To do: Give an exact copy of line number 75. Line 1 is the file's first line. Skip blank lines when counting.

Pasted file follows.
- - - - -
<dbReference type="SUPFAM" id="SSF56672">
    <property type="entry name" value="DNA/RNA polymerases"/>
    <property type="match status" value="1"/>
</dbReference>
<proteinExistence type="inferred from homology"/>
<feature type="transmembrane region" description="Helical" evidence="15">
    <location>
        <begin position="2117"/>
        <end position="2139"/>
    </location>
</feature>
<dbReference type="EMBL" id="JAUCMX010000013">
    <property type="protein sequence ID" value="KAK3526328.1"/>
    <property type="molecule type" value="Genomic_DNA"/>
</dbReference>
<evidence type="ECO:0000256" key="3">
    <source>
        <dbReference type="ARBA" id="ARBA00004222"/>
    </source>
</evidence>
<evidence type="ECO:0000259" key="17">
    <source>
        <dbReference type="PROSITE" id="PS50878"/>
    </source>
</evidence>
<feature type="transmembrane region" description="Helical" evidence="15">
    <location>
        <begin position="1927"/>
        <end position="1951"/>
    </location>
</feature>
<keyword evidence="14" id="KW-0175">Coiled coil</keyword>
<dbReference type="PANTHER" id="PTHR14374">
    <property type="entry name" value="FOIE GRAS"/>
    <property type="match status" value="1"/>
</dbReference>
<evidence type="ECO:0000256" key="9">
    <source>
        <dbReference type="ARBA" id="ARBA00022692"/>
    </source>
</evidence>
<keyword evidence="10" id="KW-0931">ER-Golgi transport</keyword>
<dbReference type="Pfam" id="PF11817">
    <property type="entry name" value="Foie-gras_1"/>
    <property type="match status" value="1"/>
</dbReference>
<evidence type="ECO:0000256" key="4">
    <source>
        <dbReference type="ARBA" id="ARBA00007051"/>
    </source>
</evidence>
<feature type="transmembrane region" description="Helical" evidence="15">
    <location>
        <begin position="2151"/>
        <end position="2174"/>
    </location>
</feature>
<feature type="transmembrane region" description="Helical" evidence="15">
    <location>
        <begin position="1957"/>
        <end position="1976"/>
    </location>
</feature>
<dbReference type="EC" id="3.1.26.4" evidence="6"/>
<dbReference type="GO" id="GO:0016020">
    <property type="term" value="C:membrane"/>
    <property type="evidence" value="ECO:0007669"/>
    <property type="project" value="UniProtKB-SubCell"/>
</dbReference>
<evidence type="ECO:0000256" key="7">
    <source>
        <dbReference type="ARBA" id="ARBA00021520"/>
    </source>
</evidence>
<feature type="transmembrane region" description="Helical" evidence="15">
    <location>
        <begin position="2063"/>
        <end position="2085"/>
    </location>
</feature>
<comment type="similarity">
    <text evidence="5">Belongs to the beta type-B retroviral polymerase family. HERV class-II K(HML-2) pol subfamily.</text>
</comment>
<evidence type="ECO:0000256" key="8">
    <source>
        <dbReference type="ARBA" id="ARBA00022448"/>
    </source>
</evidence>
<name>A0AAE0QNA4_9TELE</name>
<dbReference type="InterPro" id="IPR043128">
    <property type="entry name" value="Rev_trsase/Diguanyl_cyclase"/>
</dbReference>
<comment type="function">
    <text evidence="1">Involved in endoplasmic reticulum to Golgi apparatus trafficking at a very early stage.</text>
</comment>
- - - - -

<feature type="transmembrane region" description="Helical" evidence="15">